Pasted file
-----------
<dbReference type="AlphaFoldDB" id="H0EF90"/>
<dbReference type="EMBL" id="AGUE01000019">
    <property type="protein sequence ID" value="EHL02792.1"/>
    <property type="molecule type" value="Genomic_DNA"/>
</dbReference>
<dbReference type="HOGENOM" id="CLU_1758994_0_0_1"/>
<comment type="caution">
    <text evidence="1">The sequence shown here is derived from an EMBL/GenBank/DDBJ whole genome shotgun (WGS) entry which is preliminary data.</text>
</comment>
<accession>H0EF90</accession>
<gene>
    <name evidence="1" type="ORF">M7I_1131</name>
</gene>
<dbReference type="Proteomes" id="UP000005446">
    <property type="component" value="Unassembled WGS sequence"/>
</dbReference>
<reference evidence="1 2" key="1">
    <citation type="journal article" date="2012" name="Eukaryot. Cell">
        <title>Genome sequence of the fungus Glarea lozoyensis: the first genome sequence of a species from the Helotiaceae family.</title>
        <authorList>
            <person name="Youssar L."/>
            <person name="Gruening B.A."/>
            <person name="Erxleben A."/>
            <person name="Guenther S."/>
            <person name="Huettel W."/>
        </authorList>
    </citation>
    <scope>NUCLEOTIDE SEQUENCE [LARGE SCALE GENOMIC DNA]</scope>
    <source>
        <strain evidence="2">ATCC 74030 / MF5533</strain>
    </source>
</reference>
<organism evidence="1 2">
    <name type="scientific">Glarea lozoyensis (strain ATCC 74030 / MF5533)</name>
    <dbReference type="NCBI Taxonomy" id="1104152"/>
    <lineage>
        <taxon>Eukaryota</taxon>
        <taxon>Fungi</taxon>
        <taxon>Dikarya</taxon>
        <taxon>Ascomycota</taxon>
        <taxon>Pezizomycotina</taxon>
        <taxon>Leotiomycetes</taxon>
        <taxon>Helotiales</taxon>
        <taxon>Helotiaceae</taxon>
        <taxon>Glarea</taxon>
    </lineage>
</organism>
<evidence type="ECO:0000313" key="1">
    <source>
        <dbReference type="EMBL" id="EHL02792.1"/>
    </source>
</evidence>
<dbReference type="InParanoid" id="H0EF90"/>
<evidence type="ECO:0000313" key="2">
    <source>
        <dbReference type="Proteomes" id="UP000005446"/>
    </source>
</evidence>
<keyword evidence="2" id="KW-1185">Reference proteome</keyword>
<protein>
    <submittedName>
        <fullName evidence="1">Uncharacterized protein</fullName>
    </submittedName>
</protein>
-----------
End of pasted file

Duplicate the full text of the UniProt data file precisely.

<dbReference type="AlphaFoldDB" id="H0EF90"/>
<dbReference type="EMBL" id="AGUE01000019">
    <property type="protein sequence ID" value="EHL02792.1"/>
    <property type="molecule type" value="Genomic_DNA"/>
</dbReference>
<dbReference type="HOGENOM" id="CLU_1758994_0_0_1"/>
<comment type="caution">
    <text evidence="1">The sequence shown here is derived from an EMBL/GenBank/DDBJ whole genome shotgun (WGS) entry which is preliminary data.</text>
</comment>
<accession>H0EF90</accession>
<gene>
    <name evidence="1" type="ORF">M7I_1131</name>
</gene>
<dbReference type="Proteomes" id="UP000005446">
    <property type="component" value="Unassembled WGS sequence"/>
</dbReference>
<reference evidence="1 2" key="1">
    <citation type="journal article" date="2012" name="Eukaryot. Cell">
        <title>Genome sequence of the fungus Glarea lozoyensis: the first genome sequence of a species from the Helotiaceae family.</title>
        <authorList>
            <person name="Youssar L."/>
            <person name="Gruening B.A."/>
            <person name="Erxleben A."/>
            <person name="Guenther S."/>
            <person name="Huettel W."/>
        </authorList>
    </citation>
    <scope>NUCLEOTIDE SEQUENCE [LARGE SCALE GENOMIC DNA]</scope>
    <source>
        <strain evidence="2">ATCC 74030 / MF5533</strain>
    </source>
</reference>
<organism evidence="1 2">
    <name type="scientific">Glarea lozoyensis (strain ATCC 74030 / MF5533)</name>
    <dbReference type="NCBI Taxonomy" id="1104152"/>
    <lineage>
        <taxon>Eukaryota</taxon>
        <taxon>Fungi</taxon>
        <taxon>Dikarya</taxon>
        <taxon>Ascomycota</taxon>
        <taxon>Pezizomycotina</taxon>
        <taxon>Leotiomycetes</taxon>
        <taxon>Helotiales</taxon>
        <taxon>Helotiaceae</taxon>
        <taxon>Glarea</taxon>
    </lineage>
</organism>
<evidence type="ECO:0000313" key="1">
    <source>
        <dbReference type="EMBL" id="EHL02792.1"/>
    </source>
</evidence>
<dbReference type="InParanoid" id="H0EF90"/>
<evidence type="ECO:0000313" key="2">
    <source>
        <dbReference type="Proteomes" id="UP000005446"/>
    </source>
</evidence>
<keyword evidence="2" id="KW-1185">Reference proteome</keyword>
<protein>
    <submittedName>
        <fullName evidence="1">Uncharacterized protein</fullName>
    </submittedName>
</protein>